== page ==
New York State Budget Cuts to Child Care Funding Will Have Devastating Consequences for Children, Working Parents and LI Businesses
BY CAMILLE S. KOOREY, PATCH CONTRIBUTER
A $163 billion New York State budget agreement was reached on Saturday, April 8, 2017, which included a $7 million reduction in funding for child care. This comes after several years of stagnant funding for child care. "We are extremely disappointed that our state will cut funding for child care when 83 percent of eligible children in New York State already are unable to be served," stated Janet Walerstein, executive director, Child Care Council of Suffolk.
The funding cut will have devastating consequences in Suffolk County. The county already has one of the lowest eligibility levels in New York State due to funding shortfalls. Working families must earn below $30,375 for a family of four (125 percent of poverty) in order to qualify for child care assistance in Suffolk County. This reduction in state funding will lower that eligibility even further. "This is highly unrealistic particularly in such a high cost county," stated Walerstein. "In fact, FindTheBest.com recently ranked Suffolk and Nassau Counties as the most expensive places to live in the country when housing prices, taxes, health care, child care, transportation and other necessities are factored in."
Affordable, quality child care is critical to the economic health of Long Island's working families. Child care subsidies are intended to help working families pay for the high cost of child care; the families all pay a portion of the cost as well. "In addition, child care is an $800 million industry employing almost 9,000 people on Long Island," Walerstein said. "This money stays on Long Island and generates an almost two-to-one return on investment."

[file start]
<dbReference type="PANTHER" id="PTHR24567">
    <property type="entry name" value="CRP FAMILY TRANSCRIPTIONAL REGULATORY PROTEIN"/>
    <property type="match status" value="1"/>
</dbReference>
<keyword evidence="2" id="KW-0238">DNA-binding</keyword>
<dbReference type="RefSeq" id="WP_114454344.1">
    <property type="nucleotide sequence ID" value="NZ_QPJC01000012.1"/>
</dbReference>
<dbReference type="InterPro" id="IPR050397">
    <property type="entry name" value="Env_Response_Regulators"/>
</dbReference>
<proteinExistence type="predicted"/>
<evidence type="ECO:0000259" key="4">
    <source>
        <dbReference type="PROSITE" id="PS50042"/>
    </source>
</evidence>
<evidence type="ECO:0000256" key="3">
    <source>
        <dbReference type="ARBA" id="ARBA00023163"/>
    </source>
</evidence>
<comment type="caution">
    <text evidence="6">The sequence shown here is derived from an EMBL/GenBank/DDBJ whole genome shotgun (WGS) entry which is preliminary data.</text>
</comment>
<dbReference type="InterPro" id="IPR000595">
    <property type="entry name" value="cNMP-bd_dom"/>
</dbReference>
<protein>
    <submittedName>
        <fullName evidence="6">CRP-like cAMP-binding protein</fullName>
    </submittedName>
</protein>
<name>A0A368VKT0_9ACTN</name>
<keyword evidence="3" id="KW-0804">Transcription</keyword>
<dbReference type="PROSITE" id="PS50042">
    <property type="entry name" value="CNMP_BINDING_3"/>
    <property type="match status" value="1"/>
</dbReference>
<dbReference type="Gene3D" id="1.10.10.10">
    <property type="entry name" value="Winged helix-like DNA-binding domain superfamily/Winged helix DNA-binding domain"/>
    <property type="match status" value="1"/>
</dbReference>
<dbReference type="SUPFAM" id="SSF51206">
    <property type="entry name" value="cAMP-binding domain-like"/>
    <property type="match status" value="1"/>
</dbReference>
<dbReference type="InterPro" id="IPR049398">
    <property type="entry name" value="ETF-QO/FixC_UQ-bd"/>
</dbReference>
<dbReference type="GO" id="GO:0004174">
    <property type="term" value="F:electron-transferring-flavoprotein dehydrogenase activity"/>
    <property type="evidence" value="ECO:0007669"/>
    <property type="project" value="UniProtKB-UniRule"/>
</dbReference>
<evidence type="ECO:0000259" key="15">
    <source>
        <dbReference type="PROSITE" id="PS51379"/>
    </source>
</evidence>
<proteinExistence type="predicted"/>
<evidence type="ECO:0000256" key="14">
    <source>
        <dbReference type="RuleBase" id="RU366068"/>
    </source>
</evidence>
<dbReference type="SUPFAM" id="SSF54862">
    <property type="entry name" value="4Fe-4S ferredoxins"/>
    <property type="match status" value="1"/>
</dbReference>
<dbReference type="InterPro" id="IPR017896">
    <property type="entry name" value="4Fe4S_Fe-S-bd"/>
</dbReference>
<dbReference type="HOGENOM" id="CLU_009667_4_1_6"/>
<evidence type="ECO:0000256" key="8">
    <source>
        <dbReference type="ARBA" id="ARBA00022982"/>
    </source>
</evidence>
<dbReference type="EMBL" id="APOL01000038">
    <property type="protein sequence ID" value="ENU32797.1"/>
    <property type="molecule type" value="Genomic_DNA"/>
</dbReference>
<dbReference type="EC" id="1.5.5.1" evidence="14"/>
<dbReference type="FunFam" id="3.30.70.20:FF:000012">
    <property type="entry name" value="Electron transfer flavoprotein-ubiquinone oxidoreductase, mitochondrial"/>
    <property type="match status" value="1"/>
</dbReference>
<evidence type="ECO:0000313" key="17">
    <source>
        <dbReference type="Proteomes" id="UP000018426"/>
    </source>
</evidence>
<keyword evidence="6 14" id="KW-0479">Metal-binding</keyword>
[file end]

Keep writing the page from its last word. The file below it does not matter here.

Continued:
Unfortunately, the shrinking availability of child care subsidies coupled with the rising costs of child care are squeezing many working families out of the regulated child care system. "Without adequate child care, many parents will not be able to continue in the workforce," Walerstein stated. "This is damaging to our economy in both the short- and long-term as well as detrimental to the well-being of Long Island's working families, their children and our business community."
Child Care Council of Suffolk, Inc. is the not-for-profit planning and coordinating agency dedicated to making child care work for all Suffolk County's diverse communities. Through advocacy, education, and resource and referral, the Council takes a leadership role in supporting children, families, providers, employers and the public to ensure that quality child care takes its place as an integral part of society.